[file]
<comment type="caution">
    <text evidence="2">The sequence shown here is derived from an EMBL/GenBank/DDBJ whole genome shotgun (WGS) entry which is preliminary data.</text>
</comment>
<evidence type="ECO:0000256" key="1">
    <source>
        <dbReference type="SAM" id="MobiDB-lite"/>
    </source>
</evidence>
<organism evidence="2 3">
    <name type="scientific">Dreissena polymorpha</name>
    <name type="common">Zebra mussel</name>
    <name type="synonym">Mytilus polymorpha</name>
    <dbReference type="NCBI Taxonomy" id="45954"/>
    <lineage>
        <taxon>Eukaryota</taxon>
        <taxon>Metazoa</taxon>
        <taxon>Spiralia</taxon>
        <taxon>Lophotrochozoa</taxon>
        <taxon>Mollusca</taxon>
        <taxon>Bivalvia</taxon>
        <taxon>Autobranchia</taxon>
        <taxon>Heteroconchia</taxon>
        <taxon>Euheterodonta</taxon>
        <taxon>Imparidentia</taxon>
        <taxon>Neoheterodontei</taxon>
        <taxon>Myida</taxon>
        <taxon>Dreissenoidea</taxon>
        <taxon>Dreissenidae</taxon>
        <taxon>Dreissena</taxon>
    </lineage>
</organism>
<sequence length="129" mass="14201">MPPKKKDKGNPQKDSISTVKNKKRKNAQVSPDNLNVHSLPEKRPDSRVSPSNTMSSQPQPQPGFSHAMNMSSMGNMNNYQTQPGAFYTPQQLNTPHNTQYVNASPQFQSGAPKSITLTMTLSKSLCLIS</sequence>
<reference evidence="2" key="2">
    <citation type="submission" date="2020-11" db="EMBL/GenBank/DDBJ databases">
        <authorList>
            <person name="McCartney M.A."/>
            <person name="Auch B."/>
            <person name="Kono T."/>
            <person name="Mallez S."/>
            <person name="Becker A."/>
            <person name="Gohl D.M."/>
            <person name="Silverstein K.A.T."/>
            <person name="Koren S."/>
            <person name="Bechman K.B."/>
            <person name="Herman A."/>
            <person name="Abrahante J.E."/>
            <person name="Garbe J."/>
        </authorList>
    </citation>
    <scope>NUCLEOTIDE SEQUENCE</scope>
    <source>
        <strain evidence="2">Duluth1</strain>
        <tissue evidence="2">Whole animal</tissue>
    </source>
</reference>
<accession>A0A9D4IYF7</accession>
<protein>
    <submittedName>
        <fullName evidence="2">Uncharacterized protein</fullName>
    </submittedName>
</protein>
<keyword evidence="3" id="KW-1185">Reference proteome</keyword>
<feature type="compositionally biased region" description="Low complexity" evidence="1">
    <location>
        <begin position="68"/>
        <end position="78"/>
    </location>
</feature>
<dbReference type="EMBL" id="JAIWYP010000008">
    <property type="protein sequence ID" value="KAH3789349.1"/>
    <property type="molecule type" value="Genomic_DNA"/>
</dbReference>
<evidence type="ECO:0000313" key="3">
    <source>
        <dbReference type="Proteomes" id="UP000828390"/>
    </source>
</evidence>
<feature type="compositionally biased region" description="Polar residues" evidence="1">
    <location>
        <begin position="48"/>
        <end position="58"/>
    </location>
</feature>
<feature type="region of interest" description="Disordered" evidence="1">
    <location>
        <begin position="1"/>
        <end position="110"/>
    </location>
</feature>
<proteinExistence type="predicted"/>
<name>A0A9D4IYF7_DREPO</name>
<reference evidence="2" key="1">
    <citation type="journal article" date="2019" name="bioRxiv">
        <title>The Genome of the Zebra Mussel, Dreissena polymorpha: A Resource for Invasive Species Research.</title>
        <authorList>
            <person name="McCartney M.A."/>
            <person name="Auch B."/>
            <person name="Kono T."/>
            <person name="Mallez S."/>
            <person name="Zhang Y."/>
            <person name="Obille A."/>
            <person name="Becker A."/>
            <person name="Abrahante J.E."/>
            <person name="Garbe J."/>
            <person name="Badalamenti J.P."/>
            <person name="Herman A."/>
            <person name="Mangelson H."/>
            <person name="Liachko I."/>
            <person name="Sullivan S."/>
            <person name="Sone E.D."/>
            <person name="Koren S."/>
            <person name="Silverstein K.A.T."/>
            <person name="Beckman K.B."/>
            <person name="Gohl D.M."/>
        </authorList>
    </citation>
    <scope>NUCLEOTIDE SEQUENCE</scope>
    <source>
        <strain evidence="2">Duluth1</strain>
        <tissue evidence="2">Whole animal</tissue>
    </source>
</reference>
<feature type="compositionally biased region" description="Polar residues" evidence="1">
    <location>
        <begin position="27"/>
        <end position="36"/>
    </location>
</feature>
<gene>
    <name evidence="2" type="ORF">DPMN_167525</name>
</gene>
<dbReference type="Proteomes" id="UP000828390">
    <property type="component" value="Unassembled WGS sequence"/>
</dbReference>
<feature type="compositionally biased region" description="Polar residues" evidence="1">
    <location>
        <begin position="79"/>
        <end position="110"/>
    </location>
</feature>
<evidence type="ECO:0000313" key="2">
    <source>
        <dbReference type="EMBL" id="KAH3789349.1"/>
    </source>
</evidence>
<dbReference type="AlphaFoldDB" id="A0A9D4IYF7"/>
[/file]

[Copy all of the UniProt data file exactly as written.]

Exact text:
<comment type="caution">
    <text evidence="2">The sequence shown here is derived from an EMBL/GenBank/DDBJ whole genome shotgun (WGS) entry which is preliminary data.</text>
</comment>
<evidence type="ECO:0000256" key="1">
    <source>
        <dbReference type="SAM" id="MobiDB-lite"/>
    </source>
</evidence>
<organism evidence="2 3">
    <name type="scientific">Dreissena polymorpha</name>
    <name type="common">Zebra mussel</name>
    <name type="synonym">Mytilus polymorpha</name>
    <dbReference type="NCBI Taxonomy" id="45954"/>
    <lineage>
        <taxon>Eukaryota</taxon>
        <taxon>Metazoa</taxon>
        <taxon>Spiralia</taxon>
        <taxon>Lophotrochozoa</taxon>
        <taxon>Mollusca</taxon>
        <taxon>Bivalvia</taxon>
        <taxon>Autobranchia</taxon>
        <taxon>Heteroconchia</taxon>
        <taxon>Euheterodonta</taxon>
        <taxon>Imparidentia</taxon>
        <taxon>Neoheterodontei</taxon>
        <taxon>Myida</taxon>
        <taxon>Dreissenoidea</taxon>
        <taxon>Dreissenidae</taxon>
        <taxon>Dreissena</taxon>
    </lineage>
</organism>
<sequence length="129" mass="14201">MPPKKKDKGNPQKDSISTVKNKKRKNAQVSPDNLNVHSLPEKRPDSRVSPSNTMSSQPQPQPGFSHAMNMSSMGNMNNYQTQPGAFYTPQQLNTPHNTQYVNASPQFQSGAPKSITLTMTLSKSLCLIS</sequence>
<reference evidence="2" key="2">
    <citation type="submission" date="2020-11" db="EMBL/GenBank/DDBJ databases">
        <authorList>
            <person name="McCartney M.A."/>
            <person name="Auch B."/>
            <person name="Kono T."/>
            <person name="Mallez S."/>
            <person name="Becker A."/>
            <person name="Gohl D.M."/>
            <person name="Silverstein K.A.T."/>
            <person name="Koren S."/>
            <person name="Bechman K.B."/>
            <person name="Herman A."/>
            <person name="Abrahante J.E."/>
            <person name="Garbe J."/>
        </authorList>
    </citation>
    <scope>NUCLEOTIDE SEQUENCE</scope>
    <source>
        <strain evidence="2">Duluth1</strain>
        <tissue evidence="2">Whole animal</tissue>
    </source>
</reference>
<accession>A0A9D4IYF7</accession>
<protein>
    <submittedName>
        <fullName evidence="2">Uncharacterized protein</fullName>
    </submittedName>
</protein>
<keyword evidence="3" id="KW-1185">Reference proteome</keyword>
<feature type="compositionally biased region" description="Low complexity" evidence="1">
    <location>
        <begin position="68"/>
        <end position="78"/>
    </location>
</feature>
<dbReference type="EMBL" id="JAIWYP010000008">
    <property type="protein sequence ID" value="KAH3789349.1"/>
    <property type="molecule type" value="Genomic_DNA"/>
</dbReference>
<evidence type="ECO:0000313" key="3">
    <source>
        <dbReference type="Proteomes" id="UP000828390"/>
    </source>
</evidence>
<feature type="compositionally biased region" description="Polar residues" evidence="1">
    <location>
        <begin position="48"/>
        <end position="58"/>
    </location>
</feature>
<feature type="region of interest" description="Disordered" evidence="1">
    <location>
        <begin position="1"/>
        <end position="110"/>
    </location>
</feature>
<proteinExistence type="predicted"/>
<name>A0A9D4IYF7_DREPO</name>
<reference evidence="2" key="1">
    <citation type="journal article" date="2019" name="bioRxiv">
        <title>The Genome of the Zebra Mussel, Dreissena polymorpha: A Resource for Invasive Species Research.</title>
        <authorList>
            <person name="McCartney M.A."/>
            <person name="Auch B."/>
            <person name="Kono T."/>
            <person name="Mallez S."/>
            <person name="Zhang Y."/>
            <person name="Obille A."/>
            <person name="Becker A."/>
            <person name="Abrahante J.E."/>
            <person name="Garbe J."/>
            <person name="Badalamenti J.P."/>
            <person name="Herman A."/>
            <person name="Mangelson H."/>
            <person name="Liachko I."/>
            <person name="Sullivan S."/>
            <person name="Sone E.D."/>
            <person name="Koren S."/>
            <person name="Silverstein K.A.T."/>
            <person name="Beckman K.B."/>
            <person name="Gohl D.M."/>
        </authorList>
    </citation>
    <scope>NUCLEOTIDE SEQUENCE</scope>
    <source>
        <strain evidence="2">Duluth1</strain>
        <tissue evidence="2">Whole animal</tissue>
    </source>
</reference>
<feature type="compositionally biased region" description="Polar residues" evidence="1">
    <location>
        <begin position="27"/>
        <end position="36"/>
    </location>
</feature>
<gene>
    <name evidence="2" type="ORF">DPMN_167525</name>
</gene>
<dbReference type="Proteomes" id="UP000828390">
    <property type="component" value="Unassembled WGS sequence"/>
</dbReference>
<feature type="compositionally biased region" description="Polar residues" evidence="1">
    <location>
        <begin position="79"/>
        <end position="110"/>
    </location>
</feature>
<evidence type="ECO:0000313" key="2">
    <source>
        <dbReference type="EMBL" id="KAH3789349.1"/>
    </source>
</evidence>
<dbReference type="AlphaFoldDB" id="A0A9D4IYF7"/>